The 15 Greatest Documentaries of All Time: Explore Films by Werner Herzog, Errol Morris & More

There are two kinds of peo­ple in this world: those who rec­og­nize the phrase “corny dia­logue that would make the pope weep,” and those who don’t. If you fall into the for­mer cat­e­go­ry, your mind is almost cer­tain­ly filled with images of bleak Mid­west­ern win­ters, mod­est trail­er homes, hood­ed fig­ures smash­ing an already-junk­yard-wor­thy car, and above all, one man try­ing — and try­ing, and try­ing — to put anoth­er man’s head through a kitchen cab­i­net. If you fall into the lat­ter cat­e­go­ry, it’s high time you watched Amer­i­can Movie, Chris Smith and Sara Price’s doc­u­men­tary about a hap­less aspir­ing Wis­con­sin hor­ror film­mak­er Mark Bor­chardt that has, in the 25 years since its release, become a minor cul­tur­al phe­nom­e­non unto itself.

Amer­i­can Movie right­ful­ly occu­pies the top spot in the new Cin­e­ma Car­tog­ra­phy video above, which ranks the fif­teen great­est doc­u­men­taries of all time. The list fea­tures well-known works by the most acclaimed doc­u­men­tary film­mak­ers alive today, like Fred­er­ick Wise­man’s Titi­cut Fol­lies, which cap­tures a tal­ent show at an insti­tu­tion for the “crim­i­nal­ly insane”; Errol Mor­ris’ The Thin Blue Line, which proved instru­men­tal in solv­ing the very mur­der case it exam­ines; and Wern­er Her­zog’s Griz­zly Man, which deals in Her­zog’s sig­na­ture height­ened yet mat­ter-of-fact man­ner with the iron­ic fate of an eccen­tric bear enthu­si­ast.

Doc­u­men­tary film has expe­ri­enced some­thing of a pop­u­lar renais­sance over the past few decades, begin­ning in 1994 with Steve James’ Acad­e­my Award-win­ning Hoop Dreams (which comes in at num­ber sev­en). More recent exam­ples of doc­u­men­taries that have gone rel­a­tive­ly main­stream include Joshua Oppen­heimer’s The Act of Killing (num­ber three), in which par­tic­i­pants in Indone­si­a’s mass polit­i­cal vio­lence of the nine­teen-six­ties recall their own bru­tal­i­ty in detail, and O.J.: Made in Amer­i­ca (num­ber five), which revis­its the “tri­al of the cen­tu­ry” now so close and yet so far in our cul­tur­al mem­o­ry. There are also intrigu­ing films of a much low­er pro­file, like William Greaves’ chaot­ic Sym­biopsy­chotax­i­plasm: Take One and the late Jonas Mekas’ epi­cal­ly but mod­est­ly auto­bi­o­graph­i­cal As I Was Mov­ing Ahead Occa­sion­al­ly I Saw Brief Glimpses of Beau­ty.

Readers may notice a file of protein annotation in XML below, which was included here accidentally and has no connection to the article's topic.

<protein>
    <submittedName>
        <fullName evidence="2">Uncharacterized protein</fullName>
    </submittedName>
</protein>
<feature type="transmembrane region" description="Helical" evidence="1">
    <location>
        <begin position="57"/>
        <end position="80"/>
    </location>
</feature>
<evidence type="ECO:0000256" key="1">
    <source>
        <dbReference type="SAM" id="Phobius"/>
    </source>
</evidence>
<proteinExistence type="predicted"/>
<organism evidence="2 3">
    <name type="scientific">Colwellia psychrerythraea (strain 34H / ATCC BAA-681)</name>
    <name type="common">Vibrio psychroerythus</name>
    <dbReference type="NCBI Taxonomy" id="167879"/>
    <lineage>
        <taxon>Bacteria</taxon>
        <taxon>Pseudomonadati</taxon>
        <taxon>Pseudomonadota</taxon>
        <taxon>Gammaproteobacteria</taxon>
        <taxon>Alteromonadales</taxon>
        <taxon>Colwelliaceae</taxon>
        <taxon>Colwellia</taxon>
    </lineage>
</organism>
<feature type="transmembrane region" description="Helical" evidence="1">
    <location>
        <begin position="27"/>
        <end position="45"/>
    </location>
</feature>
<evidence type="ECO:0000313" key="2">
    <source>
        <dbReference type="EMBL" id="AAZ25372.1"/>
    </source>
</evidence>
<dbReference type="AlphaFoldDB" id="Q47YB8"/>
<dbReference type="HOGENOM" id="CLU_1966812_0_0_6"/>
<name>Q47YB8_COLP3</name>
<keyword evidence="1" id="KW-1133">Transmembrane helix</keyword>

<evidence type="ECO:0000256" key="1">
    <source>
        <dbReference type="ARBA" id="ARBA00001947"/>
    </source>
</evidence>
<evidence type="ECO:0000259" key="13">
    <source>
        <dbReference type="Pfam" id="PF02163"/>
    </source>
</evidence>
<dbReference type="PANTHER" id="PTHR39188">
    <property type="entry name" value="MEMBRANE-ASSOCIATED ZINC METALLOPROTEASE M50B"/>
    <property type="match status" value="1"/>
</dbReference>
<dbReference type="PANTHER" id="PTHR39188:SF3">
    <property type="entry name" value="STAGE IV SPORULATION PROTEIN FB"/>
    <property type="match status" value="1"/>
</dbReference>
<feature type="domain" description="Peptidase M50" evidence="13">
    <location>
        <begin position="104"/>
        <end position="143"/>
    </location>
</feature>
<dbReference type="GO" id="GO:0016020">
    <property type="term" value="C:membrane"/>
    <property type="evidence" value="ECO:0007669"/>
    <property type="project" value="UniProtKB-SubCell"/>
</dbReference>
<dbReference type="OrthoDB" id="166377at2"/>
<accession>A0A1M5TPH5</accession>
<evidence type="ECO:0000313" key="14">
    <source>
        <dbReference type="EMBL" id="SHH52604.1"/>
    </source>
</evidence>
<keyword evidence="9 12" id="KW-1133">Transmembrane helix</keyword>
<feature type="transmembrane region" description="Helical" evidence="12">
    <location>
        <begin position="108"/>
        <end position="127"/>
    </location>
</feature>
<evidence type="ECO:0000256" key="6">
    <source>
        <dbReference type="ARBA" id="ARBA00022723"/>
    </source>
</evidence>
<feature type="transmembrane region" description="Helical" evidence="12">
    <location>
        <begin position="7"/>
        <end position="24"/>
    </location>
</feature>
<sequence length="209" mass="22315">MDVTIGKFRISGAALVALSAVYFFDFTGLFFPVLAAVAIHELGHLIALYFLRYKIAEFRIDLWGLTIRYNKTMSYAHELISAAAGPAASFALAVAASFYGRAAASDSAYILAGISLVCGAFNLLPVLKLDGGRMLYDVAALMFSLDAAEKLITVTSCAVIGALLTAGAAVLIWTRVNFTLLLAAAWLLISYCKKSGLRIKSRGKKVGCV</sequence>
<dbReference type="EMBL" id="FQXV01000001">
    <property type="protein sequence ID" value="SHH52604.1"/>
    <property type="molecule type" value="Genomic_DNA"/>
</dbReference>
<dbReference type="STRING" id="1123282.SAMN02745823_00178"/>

If you watch only one of these fif­teen doc­u­men­taries, make it Amer­i­can Movie, which repays repeat­ed view­ings over a quar­ter-cen­tu­ry (as I can per­son­al­ly con­firm) with not just its com­e­dy — inten­tion­al or unin­ten­tion­al — but also its insight — again, inten­tion­al or unin­ten­tion­al — into the nature of cre­ation, friend­ship, and human exis­tence itself. “If ever, in your cre­ations, there’s doubt, or you ever feel like you’ve lost your way, if there was ever a film to watch, to realign your­self, it is Amer­i­can Movie,” says The Cin­e­ma Car­tog­ra­phy cre­ator Lewis Bond. Even those of us not ded­i­cat­ed to any par­tic­u­lar art form could stand to be remind­ed on occa­sion that, as Bor­chardt mem­o­rably puts it, “life is kin­da cool some­times.”

Relat­ed Con­tent:

50 Must-See Doc­u­men­taries, Select­ed by 10 Influ­en­tial Doc­u­men­tary Film­mak­ers

Watch 80 Free Doc­u­men­taries from Kino Lor­ber: Includes Films on M. C. Esch­er, Stan­ley Kubrick, Han­nah Arendt, Hilma af Klint & More

Errol Mor­ris Makes His Ground­break­ing Series First Per­son Free to Watch Online: Binge Watch His Inter­views with Genius­es, Eccentrics, Obses­sives & Oth­er Unusu­al Types

Por­trait Wern­er Her­zog: The Director’s Auto­bi­o­graph­i­cal Short Film from 1986

The 10 Great­est Doc­u­men­taries of All Time Accord­ing to 340 Film­mak­ers and Crit­ics

Based in Seoul, Col­in Marshall writes and broad­casts on cities, lan­guage, and cul­ture. His projects include the Sub­stack newslet­ter Books on Cities, the book The State­less City: a Walk through 21st-Cen­tu­ry Los Ange­les and the video series The City in Cin­e­ma. Fol­low him on Twit­ter at @colinmarshall or on Face­book.

by | Permalink | Comments (1) |

Sup­port Open Cul­ture

We’re hop­ing to rely on our loy­al read­ers rather than errat­ic ads. To sup­port Open Cul­ture’s edu­ca­tion­al mis­sion, please con­sid­er mak­ing a dona­tion. We accept Pay­Pal, Ven­mo (@openculture), Patre­on and Cryp­to! Please find all options here. We thank you!

Leave a Reply

Open Culture was founded by Dan Colman.